Two of the biggest names on Wall Street are scrambling again to secure major cash infusions from foreign governments to offset billions of dollars in losses from risky subprime mortgage securities, analysts said on Thursday.
Citigroup Inc. and Merrill Lynch & Co., the No. 1 U.S. bank and largest brokerage house, are facing potentially $25 billion worth of losses when they report earnings results next week.
Both companies — led by new CEOs eager to make their mark — are expected to turn overseas for another injection of capital.
Wall Street's biggest banks and brokerages have been lining up investments from foreign governments to cushion against losses from bad investments in subprime mortgages, which are made to people with less-than-stellar credit, or in securities back by subprime mortgages.
Sovereign wealth funds, which are investment pools backed by governments, already have invested about $27 billion in Merrill, Citi, Switzerland's UBS AG and Morgan Stanley.
The fact Merrill and Citi are going back for seconds indicates that the credit crisis might be taking a bigger toll on Wall Street than initially expected.
"The bottom line is that their losses are much more sizable then first thought, and they need capital to shore up their balance sheet," said Richard X. Bove, an analyst with Punk Ziegel & Co. "It's why they're out there looking for more."
Spokesmen for Citi and Merrill did not immediately return calls seeking comment.
The search for more foreign cash infusions by Citigroup and Merrill was disclosed Thursday by The Wall Street Journal.
This time around, Citi is said to be looking for about $10 billion worth of capital, The Journal said. Abu Dhabi's state-run investment fund in November agreed to buy a 4.9 percent stake in the bank for $7.5 billion.
Merrill Lynch is looking to arrange up to $4 billion of new capital, most likely from a Middle Eastern government, The Journal said. The brokerage previously secured a $4.4 billion investment from Singapore's state-run Temasek Holdings.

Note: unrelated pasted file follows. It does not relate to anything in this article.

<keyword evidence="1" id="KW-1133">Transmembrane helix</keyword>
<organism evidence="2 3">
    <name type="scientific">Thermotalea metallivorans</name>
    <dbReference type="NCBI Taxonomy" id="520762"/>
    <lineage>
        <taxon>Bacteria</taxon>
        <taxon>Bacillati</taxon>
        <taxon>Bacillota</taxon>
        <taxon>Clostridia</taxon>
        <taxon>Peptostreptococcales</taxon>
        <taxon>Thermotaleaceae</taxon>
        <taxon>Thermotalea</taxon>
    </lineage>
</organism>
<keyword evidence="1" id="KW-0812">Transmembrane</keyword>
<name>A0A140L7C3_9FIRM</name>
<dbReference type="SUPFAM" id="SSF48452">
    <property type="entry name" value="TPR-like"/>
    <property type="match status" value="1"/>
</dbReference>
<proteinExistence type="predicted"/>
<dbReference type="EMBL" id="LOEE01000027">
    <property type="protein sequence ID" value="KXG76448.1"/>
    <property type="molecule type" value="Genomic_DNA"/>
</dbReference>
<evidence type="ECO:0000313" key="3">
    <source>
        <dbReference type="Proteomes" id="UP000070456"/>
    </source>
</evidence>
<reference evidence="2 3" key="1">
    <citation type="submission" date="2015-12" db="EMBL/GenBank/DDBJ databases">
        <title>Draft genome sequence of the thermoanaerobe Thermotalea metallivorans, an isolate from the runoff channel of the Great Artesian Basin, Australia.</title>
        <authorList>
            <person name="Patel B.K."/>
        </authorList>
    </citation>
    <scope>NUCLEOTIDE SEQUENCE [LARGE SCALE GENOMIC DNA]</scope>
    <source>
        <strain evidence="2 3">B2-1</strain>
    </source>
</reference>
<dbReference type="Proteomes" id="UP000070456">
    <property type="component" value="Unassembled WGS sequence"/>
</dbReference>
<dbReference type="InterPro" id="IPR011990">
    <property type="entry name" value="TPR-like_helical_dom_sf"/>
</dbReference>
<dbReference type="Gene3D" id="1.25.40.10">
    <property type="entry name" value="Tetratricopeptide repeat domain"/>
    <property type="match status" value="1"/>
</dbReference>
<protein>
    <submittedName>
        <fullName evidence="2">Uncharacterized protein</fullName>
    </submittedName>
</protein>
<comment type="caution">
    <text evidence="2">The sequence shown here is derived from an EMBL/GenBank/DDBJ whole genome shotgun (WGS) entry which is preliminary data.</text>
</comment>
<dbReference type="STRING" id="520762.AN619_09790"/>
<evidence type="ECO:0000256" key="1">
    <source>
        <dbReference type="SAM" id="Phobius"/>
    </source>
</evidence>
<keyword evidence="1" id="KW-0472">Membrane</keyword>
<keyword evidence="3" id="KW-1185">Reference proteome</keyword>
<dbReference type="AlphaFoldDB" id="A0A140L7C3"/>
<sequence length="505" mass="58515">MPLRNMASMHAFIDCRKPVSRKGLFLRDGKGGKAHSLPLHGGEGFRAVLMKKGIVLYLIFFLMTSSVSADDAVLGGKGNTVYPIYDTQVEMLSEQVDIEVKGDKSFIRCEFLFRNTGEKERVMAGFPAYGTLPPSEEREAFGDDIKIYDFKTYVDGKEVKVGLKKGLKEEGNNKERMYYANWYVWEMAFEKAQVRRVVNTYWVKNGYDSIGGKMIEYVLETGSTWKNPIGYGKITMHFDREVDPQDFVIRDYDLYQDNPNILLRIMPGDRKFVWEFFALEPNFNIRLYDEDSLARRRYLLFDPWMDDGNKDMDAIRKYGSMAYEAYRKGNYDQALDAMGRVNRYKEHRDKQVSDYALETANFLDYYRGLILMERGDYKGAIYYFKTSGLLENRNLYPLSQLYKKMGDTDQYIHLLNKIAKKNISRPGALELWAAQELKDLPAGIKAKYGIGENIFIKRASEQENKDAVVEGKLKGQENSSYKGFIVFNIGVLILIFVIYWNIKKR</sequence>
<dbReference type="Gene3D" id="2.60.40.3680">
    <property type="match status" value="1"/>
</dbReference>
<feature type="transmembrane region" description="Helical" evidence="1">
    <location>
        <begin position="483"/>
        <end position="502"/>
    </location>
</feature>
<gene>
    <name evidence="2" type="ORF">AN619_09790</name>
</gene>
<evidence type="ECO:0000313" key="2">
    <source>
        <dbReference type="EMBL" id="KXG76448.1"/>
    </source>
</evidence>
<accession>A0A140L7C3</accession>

"Writedowns and losses will continue to mount," Goldman Sachs analyst William Tanona said in a research report about financial institutions, adding that getting more money from sovereign funds will be "capital raising for some, preservation for others."
Citi's board was expected to meet Monday to discuss cutting the bank's dividend in half. Though the bank has denied speculation about cutting the dividend, analysts said it could save about $5 billion.
Layoffs at both Citi and Merrill also have been bandied about Wall Street during the past few weeks.
Staff reductions, along with the sale of non-core assets, are among ways analysts believe Citi CEO Vikram Pandit and Merrill CEO John Thain can shore up their balance sheets.
Both institutions have said they expect big writedowns, but analysts now think the losses might be bigger than originally anticipated. Citigroup, right before ousting CEO Charles Prince, projected an $11 billion writedown — though some analysts say it could be as high as $20 billion.
Merrill Lynch did not make any predictions about how much it might write off during the fourth quarter, though analysts project it could be up to $11.5 billion. Stan O'Neal, the brokerage's former CEO, was ousted shortly after the company took an $8.4 billion writedown.
Global banks have booked almost $110 billion of writedowns since last year because of bad bets on subprime mortgage securities, and the ensuing credit crisis.
The additional foreign investment could provoke more scrutiny in Washington, depending on its size. Generally, passive ownership stakes that don't include board seats or other levers of control and that are below 10 percent don't require approval by a federal government panel that reviews foreign investment for security concerns.
Sen. Chris Dodd, D-Conn., chairman of the Senate Banking Committee, said Thursday he supports foreign investments in the United States "so long as they do not compromise our national security or pose a threat to our economic stability."
The committee may hold hearings on the subject later this year, a Senate aide said. The aide spoke on condition of anonymity because she wasn't authorized to speak on the record on the subject.
Dodd's committee spearheaded legislation last year that strengthened the foreign investment review process. The action came after several high-profile deals, including a planned investment in U.S. port operations by a Dubai government-owned company, sparked major controversy.
Shares of Merrill Lynch rose 15 cents to $50.63, while Citi added a penny to $27.50 in midday trading.